The Stranger’s Charles Mudede says Aurora crash not driver’s fault
Police believe that meth was behind last Friday’s devastating Aurora crash in Fremont, which left two pedestrians in their 20s dead and two other pedestrians injured.
According to the police report, the 23-year-old driver, Radalyn King, told law enforcement that she closed her eyes while she was driving and crashed her car intentionally. Police are still waiting on a blood test, but they noted in the report that her behavior and symptoms matched those of a person high on meth, including nonsensical speech, droopy eyelids, watery eyes, and laughing at the scene of the crash.
However, according to The Stranger’s Charles Mudede, Seattleites would rather blame the fatal Aurora crash on one driver than look at the greater problem at hand. In a Stranger op-ed on Monday, he stated that the real reason behind this crash and so many others in the area is a society that “prioritizes the mobility of cars in all of its transportation decisions and policies.”
When walking down a street, an American human is around 190 pounds. But when in an automobile, the human assumes the size and weight of a hippo, the most dangerous animal there is. What we can be certain of is that people like King and the victims of the crash on Aurora Avenue were raised in a culture that’s structured to do as little as legally possible about the consequences of humans having the destructive power of hippos on crowded city streets.
“I know that we want to pin this on an individual, because that makes us feel okay about the state of traffic in this city, which is terrible,” Mudede told KIRO Radio’s Dori Monson. “It’s terrible for pedestrians, it’s terrible for cyclists, and it’s terrible for drivers as well.”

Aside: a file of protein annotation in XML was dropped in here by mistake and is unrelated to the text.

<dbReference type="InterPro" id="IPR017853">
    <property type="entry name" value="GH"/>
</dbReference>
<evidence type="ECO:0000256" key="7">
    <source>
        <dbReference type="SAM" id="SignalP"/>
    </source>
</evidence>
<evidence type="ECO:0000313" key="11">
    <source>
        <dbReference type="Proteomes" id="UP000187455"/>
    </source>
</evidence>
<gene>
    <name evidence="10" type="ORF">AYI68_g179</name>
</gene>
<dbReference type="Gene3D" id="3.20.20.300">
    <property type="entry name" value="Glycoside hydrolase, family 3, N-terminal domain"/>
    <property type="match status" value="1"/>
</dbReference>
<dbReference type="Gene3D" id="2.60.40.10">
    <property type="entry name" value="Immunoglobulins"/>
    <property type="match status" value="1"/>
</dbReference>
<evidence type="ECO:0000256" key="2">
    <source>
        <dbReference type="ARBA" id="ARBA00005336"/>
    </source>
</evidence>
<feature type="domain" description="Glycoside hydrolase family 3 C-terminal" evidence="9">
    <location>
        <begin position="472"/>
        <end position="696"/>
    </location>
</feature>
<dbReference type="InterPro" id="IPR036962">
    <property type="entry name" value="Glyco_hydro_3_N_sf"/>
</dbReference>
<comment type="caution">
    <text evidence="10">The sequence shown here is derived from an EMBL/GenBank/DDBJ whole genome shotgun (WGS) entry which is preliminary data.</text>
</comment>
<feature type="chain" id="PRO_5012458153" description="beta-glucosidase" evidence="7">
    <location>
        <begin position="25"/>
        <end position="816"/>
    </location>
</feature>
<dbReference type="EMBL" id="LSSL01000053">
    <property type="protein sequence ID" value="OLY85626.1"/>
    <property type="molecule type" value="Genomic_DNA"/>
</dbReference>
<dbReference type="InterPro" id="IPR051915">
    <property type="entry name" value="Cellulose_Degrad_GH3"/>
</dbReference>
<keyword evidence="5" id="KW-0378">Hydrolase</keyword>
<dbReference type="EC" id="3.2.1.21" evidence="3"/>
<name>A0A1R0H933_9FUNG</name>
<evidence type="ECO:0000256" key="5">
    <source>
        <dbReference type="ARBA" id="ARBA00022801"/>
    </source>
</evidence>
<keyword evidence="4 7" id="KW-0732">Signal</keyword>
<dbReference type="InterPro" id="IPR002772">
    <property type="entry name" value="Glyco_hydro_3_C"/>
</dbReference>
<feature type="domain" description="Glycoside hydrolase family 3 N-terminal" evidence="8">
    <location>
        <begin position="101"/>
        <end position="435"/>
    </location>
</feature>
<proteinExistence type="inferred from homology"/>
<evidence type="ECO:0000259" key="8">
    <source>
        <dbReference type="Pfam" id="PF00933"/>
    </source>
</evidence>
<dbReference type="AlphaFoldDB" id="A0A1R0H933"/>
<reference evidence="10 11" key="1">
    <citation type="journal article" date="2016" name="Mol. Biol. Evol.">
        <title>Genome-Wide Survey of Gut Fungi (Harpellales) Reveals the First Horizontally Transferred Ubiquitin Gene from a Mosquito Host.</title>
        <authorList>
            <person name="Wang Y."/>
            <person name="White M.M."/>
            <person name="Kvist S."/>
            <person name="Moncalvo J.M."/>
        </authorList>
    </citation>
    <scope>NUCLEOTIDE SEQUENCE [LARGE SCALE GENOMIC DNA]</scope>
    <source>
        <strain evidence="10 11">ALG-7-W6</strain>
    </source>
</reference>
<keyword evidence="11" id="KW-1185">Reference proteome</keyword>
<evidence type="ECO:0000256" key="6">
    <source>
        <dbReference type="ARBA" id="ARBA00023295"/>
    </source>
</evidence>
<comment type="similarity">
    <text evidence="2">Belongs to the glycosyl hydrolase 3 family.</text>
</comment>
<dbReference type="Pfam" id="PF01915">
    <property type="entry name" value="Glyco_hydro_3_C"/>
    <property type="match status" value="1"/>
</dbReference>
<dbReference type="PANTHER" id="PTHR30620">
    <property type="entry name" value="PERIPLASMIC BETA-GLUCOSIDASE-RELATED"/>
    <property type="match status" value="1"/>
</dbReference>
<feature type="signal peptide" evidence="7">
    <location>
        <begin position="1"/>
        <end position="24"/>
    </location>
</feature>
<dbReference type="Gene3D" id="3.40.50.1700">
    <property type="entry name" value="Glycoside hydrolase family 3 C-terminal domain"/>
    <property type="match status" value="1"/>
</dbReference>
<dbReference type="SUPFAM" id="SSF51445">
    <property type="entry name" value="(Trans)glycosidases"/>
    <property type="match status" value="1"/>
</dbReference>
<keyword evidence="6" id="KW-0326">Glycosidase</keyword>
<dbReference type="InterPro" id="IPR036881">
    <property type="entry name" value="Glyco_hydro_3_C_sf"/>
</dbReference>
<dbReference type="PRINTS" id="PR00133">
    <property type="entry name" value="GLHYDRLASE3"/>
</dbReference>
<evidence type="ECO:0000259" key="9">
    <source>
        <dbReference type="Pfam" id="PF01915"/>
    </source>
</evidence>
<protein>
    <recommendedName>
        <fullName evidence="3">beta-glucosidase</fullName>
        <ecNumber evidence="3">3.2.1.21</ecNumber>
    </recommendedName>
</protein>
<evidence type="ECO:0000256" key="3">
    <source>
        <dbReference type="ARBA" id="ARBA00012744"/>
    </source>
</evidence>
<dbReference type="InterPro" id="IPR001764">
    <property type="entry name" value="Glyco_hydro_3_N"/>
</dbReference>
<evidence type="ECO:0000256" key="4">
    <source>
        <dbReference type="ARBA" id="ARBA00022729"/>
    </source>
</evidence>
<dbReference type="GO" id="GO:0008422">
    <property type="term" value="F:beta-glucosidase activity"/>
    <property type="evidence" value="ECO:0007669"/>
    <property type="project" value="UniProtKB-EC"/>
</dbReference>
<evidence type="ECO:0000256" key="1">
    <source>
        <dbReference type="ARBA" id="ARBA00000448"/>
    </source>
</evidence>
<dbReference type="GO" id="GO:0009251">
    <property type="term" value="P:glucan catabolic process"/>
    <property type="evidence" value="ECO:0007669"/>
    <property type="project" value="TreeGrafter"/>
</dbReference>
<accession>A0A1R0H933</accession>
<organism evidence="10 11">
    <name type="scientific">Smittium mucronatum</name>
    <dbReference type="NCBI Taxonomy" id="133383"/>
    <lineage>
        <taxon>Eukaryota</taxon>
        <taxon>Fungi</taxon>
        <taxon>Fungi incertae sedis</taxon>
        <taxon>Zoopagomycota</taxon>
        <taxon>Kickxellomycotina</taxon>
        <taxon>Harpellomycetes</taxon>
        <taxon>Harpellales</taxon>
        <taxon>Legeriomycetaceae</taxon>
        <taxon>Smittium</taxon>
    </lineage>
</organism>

In the piece, Mudede noted that half a dozen people have lost their lives in vehicle crashes on Aurora just this calendar year, and that other crashes did not include drug use. He criticized the Washington State Department of Transportation and the Seattle Department of Transportation for spending so much of their budgets on making roads better for cars, but not doing anything to improve safety.
“The real issue is, cars move too fast in the city,” he said. “And the problem is, we don’t police cars like we should,” he said.
He pointed out that cars often drive illegally in bus lanes downtown without facing repercussions.
“I don’t have any problems with automobiles in the sense that they’re useful for some people, they definitely are,” he said. “But in a city that is really dense and hasn’t had any major infrastructural improvements, has exploded in population, we’re still driving the same roads — we have not done a reality check.”
Although he has received mail from friends and relatives of the two young victims, and sympathizes with their grief, he said that he can’t back down from his stance.
“I’m really sorry about the loss, I know it’s terrible, but I have to stick with the larger issue that is at stake,” he said. “I cannot be swallowed up in the details of the situation.”
Mudede blames the driver for her alleged actions in the specific incident, from a broader perspective, he finds she is not the culprit because she is simply part of a system that gives all the power to cars.
“At the end of the day, when I look at the larger picture, if I back away from the situation, I can confidently say she’s not to blame,” he said, adding, “It’s tough, but in the end it will produce the correct results if we accept that logic.”
Listen to the Dori Monson Show weekday afternoons from 12-3 p.m. on KIRO Radio, 97.3 FM. Subscribe to the podcast here.